Household Wealth Shrinks for Second Quarter in Row
The net wealth of U.S. households fell 2.9 percent in first three months of 2008 as home values eroded further and share holdings fell sharply, marking the second quarterly drop in a row, the Federal Reserve said Thursday.
The U.S. central bank's "flow of funds" quarterly report showed the net worth of American households dipped to $55.97 trillion in the first quarter, from a downwardly revised $57.67 trillion in the final three months of 2007.
Net wealth in the third quarter of 2007 was $58.20 trillion.
The consecutive quarterly declines were the first since the second and third quarters of 2002, when recession-battered U.S. households saw their net worth fall 3.3 percent and 4.4 percent, respectively, according to Fed data.
Total U.S. debt, excluding the financial sector, rose at an adjusted 6.5 percent annual rate in the first quarter, compared to a revised 7.5 percent annual increase in the fourth quarter of 2007.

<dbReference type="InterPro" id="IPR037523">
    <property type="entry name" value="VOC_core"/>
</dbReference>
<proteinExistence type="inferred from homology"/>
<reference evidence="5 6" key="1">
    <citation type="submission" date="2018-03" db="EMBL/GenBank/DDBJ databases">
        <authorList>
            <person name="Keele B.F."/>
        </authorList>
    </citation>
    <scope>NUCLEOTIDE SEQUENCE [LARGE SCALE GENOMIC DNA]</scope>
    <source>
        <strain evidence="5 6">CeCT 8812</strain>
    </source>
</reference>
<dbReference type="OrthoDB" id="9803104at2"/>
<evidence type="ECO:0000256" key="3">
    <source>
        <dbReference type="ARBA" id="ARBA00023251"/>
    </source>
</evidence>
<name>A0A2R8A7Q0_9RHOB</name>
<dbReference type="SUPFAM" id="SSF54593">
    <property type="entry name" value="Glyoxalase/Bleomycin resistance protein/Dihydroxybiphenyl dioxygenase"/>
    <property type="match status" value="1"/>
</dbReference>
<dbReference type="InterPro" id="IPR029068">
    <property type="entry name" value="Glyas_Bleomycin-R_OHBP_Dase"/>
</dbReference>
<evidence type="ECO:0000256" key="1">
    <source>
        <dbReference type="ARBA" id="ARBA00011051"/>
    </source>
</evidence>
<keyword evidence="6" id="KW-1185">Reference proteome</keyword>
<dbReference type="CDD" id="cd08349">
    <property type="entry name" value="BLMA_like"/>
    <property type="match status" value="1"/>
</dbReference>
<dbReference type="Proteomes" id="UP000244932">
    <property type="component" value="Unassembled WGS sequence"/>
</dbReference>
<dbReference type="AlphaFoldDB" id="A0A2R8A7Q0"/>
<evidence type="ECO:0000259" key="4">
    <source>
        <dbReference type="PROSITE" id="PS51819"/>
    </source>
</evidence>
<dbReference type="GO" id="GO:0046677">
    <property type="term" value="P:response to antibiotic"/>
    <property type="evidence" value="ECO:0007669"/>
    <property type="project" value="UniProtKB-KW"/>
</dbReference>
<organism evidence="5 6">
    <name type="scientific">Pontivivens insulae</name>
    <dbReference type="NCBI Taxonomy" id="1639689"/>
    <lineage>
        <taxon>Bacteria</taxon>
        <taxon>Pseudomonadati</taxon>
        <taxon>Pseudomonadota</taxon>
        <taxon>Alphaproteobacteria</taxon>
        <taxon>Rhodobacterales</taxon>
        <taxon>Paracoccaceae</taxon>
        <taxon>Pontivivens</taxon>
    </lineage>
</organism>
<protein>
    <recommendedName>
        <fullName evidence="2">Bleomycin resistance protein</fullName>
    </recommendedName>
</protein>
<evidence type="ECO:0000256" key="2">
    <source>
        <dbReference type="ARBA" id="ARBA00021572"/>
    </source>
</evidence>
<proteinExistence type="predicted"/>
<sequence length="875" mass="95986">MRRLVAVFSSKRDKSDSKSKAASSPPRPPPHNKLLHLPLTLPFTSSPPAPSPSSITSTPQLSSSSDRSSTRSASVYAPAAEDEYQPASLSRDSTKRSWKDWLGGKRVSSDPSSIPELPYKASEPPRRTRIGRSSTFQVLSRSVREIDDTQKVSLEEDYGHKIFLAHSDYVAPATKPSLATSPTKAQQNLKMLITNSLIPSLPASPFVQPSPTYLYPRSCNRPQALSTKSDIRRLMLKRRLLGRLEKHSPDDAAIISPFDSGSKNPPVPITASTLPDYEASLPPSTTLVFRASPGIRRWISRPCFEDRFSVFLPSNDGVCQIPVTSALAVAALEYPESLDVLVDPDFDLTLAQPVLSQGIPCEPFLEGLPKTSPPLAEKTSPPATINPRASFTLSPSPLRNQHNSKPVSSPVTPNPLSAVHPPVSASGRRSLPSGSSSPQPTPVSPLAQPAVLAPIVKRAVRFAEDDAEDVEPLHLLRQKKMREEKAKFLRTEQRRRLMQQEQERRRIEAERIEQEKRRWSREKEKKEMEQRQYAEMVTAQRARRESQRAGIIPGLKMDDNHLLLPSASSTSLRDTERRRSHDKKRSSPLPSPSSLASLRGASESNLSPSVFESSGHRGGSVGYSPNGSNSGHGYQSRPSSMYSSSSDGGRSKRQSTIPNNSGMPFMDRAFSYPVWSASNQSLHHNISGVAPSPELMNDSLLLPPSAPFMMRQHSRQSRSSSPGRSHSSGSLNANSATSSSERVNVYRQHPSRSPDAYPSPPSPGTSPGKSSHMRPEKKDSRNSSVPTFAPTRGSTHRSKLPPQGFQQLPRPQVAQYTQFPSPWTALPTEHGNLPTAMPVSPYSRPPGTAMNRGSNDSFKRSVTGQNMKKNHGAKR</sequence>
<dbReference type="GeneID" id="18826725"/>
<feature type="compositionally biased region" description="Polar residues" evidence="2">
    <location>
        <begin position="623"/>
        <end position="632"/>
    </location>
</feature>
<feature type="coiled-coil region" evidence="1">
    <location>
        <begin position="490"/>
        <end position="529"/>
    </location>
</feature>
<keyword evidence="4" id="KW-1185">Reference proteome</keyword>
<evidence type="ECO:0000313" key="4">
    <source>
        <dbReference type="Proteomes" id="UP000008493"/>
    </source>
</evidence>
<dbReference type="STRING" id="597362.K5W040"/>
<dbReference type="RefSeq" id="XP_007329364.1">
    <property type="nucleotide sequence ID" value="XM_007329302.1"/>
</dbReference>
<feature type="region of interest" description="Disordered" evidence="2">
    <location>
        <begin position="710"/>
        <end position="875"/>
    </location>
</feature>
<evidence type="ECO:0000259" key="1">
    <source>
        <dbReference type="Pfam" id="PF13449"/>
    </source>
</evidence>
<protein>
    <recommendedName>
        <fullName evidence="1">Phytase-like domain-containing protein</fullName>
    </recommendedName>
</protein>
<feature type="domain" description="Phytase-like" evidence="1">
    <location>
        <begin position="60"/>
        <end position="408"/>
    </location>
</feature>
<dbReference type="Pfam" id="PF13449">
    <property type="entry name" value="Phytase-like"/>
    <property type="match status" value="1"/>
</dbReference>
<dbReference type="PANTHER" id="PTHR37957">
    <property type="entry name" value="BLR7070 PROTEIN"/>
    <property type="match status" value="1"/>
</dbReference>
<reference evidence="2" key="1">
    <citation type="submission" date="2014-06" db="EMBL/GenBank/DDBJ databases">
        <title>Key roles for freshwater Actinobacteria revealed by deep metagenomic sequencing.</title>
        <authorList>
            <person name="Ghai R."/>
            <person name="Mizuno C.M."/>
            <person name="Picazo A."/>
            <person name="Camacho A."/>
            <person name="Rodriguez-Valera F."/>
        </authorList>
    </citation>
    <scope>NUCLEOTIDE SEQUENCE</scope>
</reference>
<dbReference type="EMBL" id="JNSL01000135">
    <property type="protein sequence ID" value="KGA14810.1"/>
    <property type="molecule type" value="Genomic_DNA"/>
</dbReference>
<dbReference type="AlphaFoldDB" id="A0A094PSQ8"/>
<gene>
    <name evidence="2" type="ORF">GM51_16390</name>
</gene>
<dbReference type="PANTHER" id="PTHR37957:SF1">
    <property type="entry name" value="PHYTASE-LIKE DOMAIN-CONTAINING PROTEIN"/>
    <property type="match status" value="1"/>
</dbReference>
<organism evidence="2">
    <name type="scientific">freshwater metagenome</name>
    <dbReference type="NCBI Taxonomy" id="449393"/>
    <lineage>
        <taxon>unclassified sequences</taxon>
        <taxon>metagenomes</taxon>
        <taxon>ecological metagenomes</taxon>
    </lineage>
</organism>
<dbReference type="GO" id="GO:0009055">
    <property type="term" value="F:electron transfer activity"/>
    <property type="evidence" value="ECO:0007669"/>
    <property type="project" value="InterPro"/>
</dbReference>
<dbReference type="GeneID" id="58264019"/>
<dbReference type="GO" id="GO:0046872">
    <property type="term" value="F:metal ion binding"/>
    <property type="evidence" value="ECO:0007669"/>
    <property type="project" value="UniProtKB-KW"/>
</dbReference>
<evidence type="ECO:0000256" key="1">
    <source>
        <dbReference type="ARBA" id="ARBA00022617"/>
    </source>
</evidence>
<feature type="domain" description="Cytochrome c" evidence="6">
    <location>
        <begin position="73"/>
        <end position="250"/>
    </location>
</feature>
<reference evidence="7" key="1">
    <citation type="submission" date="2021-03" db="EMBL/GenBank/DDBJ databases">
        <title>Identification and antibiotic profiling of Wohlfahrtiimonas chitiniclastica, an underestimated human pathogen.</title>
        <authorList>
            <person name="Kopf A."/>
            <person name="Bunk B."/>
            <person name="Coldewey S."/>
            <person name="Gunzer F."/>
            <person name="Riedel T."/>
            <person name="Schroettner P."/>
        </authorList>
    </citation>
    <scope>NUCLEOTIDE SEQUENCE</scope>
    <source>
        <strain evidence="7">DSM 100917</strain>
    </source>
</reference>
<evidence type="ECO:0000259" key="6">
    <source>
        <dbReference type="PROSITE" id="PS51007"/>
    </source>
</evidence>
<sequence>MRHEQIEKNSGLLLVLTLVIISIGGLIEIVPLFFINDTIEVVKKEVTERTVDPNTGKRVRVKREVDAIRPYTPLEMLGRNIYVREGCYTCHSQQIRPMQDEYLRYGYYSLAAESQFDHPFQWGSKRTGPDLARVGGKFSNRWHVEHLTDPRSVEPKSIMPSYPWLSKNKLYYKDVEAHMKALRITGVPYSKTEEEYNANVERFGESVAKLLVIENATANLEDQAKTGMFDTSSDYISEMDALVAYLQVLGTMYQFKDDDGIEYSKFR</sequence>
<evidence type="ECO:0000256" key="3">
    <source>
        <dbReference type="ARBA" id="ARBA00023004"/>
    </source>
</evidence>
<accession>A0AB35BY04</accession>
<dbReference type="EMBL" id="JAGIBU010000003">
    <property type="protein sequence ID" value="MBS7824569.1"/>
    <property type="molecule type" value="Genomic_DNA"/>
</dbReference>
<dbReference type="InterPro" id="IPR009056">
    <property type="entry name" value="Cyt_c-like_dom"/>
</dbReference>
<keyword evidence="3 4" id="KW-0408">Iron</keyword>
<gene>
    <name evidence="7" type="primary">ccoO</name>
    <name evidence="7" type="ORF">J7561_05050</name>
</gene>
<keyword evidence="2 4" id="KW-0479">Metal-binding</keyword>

Household debt accumulation slowed to a 3.5 percent annual pace in the first quarter of 2008 from a 6.1 percent fourth-quarter rate. But the federal government's debt growth accelerated, to a 9.5 percent annual rate from a 5.1 percent growth rate in the fourth quarter.
The decline in household net worth was evident in both home values and in financial assets hit by markets turmoil during a period that saw the collapse of Wall Street investment bank Bear Stearns and massive Fed liquidity injections.
The value of real estate holdings fell 1.3 percent to $22.07 trillion in the first quarter, while the value of stock holdings fell 10.2 percent to $4.90 trillion and mutual fund shares fell 7.8 percent to $4.74 trillion.
Total household financial assets fell 2.9 percent to $44.07 trillion, the Fed report showed.